So, yes, Arlene, I'm trying to put my money where my mouth is. . .

Posted by Wholly Canadian at 8:16 AM 2 Comments

Thursday, August 21, 2014

How? A Proposal of Wholly Canadian Living

A Shopping Paradigm of Goodwill

As much as possible, I buy locally/Canadian. Undoubtedly people ask me, what if the product I need is not available locally?

In such cases, I integrate three other "neighbourly" criteria into my purchases as much as possible:

1.  Buying locally—buying Canadian.


When not possible...

2.  Buying fair-trade:

  • buying products that give a fair wage to the farmer or artisan. . .instead of the mentality of "buying what cheapest for me and who cares about the story and people who made it")

When not possible...

3.  Buying second-hand/upcycling:

  • rather than buying new, re-use by buying-second hand from online classifieds, thrift stores, or garage sales. Re-purposing/upcylicng is also a key component to sustainable living.

When not possible...

4.  Buying terroir: 

  • a French term that infers that a product reflects its origin or its sense of place. This term can be borrowed for sustainable living in terms of consumption of goods. Examples of purchasing terroir would be cinnamon from Sri Lanka,  bamboo from China, or maple syrup from Canada. An example of the inverse of purchasing terroir would be purchasing a sheepskin processed in China that originated in New Zealand, and is now sold in Canada.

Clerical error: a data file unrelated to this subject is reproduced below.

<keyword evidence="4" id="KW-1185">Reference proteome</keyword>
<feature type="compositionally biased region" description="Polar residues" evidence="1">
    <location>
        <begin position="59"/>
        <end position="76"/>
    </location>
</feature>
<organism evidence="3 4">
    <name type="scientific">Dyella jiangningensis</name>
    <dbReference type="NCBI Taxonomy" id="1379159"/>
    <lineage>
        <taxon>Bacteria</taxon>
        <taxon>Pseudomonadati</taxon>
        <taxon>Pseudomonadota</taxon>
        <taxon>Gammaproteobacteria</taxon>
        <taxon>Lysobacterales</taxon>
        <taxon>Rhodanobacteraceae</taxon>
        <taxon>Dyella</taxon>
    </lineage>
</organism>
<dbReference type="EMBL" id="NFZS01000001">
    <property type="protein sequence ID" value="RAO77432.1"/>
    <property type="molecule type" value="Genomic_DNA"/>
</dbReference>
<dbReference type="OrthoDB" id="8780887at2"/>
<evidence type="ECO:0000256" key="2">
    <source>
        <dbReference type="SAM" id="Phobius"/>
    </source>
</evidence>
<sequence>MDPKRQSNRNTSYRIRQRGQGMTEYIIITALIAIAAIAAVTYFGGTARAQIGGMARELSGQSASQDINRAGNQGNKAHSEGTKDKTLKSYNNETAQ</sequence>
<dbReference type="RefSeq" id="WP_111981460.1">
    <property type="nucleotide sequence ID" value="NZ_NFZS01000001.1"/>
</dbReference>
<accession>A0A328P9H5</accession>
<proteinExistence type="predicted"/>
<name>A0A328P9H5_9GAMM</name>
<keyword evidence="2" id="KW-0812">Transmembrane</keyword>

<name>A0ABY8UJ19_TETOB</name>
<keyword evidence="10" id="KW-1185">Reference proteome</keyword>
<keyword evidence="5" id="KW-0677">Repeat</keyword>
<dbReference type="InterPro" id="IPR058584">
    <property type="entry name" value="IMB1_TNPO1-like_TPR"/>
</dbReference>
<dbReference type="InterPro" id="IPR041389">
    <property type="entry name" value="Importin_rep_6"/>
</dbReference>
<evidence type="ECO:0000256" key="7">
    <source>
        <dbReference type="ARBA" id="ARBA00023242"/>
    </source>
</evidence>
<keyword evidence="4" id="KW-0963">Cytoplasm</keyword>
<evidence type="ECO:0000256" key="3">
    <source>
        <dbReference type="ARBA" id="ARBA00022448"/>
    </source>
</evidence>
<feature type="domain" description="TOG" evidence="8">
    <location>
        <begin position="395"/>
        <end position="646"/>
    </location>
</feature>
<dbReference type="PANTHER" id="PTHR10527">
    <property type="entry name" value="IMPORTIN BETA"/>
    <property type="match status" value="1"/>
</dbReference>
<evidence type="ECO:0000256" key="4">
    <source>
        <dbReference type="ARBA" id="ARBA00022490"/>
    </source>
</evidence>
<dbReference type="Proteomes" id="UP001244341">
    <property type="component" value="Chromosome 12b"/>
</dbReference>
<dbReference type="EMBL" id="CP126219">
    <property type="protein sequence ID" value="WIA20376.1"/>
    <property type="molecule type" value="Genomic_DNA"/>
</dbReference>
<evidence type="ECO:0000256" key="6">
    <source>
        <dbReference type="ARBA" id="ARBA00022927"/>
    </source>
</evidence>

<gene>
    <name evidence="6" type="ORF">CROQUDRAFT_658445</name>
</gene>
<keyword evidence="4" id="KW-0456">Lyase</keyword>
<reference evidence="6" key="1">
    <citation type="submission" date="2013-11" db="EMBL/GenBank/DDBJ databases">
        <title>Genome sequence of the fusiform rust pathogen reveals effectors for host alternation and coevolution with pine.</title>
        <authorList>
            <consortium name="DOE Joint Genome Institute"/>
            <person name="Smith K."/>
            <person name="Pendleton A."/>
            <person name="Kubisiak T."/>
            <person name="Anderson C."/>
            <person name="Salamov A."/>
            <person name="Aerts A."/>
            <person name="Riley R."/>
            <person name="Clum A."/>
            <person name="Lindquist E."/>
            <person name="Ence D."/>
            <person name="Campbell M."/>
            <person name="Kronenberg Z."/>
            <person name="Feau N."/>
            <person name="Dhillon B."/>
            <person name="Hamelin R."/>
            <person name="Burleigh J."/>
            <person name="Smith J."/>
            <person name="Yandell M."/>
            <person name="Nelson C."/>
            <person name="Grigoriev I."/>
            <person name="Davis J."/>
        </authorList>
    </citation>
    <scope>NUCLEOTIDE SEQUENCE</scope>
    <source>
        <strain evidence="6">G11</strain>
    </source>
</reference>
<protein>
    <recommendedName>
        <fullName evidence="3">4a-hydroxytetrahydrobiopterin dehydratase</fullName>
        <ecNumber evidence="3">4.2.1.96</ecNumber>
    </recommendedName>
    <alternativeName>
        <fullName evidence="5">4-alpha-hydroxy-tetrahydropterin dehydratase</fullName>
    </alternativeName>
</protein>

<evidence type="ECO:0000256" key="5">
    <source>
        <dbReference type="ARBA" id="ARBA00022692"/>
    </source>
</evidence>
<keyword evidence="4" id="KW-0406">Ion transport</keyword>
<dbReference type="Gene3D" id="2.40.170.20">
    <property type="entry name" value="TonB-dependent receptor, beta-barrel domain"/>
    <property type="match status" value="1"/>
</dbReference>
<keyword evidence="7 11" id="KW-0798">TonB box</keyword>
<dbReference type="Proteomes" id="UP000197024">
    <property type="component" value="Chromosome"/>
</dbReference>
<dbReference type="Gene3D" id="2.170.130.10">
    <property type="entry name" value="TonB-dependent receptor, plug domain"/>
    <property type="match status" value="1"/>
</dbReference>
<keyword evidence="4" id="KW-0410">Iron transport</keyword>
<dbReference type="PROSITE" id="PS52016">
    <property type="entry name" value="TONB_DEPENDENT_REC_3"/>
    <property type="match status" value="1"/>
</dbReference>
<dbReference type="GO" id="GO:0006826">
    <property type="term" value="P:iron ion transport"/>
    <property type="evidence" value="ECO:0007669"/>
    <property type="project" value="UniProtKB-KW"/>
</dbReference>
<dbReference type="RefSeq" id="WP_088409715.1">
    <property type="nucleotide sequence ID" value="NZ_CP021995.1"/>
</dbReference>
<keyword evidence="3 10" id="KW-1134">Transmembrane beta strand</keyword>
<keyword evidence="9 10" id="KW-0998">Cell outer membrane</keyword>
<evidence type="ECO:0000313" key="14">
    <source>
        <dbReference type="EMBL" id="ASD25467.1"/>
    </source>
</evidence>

Whilst these four criteria may not always be possible, I am surprised more often when they do not, than when they do. Recently I sought to purchase a rain jacket, and I typed in the words "rain jacket" and "made in Canada," and was not disappointed.

So join me in a journey of living wholly Canadian... A journey of community, localism, and goodwill.



a Rafflecopter giveaway

Posted by Wholly Canadian at 12:00 AM 1 Comments

Wednesday, August 20, 2014

Welcome to the first week of Wholly Canadian

Welcome to the first week of Wholly Canadian, a social enterprise that will hopefully be an inspiration to Canadians!

It is with joy that I launch this website. . .

Make sure to read:

And most of all, make sure to enter our free giveaway today!

Have a Wholly Canadian Day!


Tags localism 
Posted by Wholly Canadian at 12:00 AM 186 Comments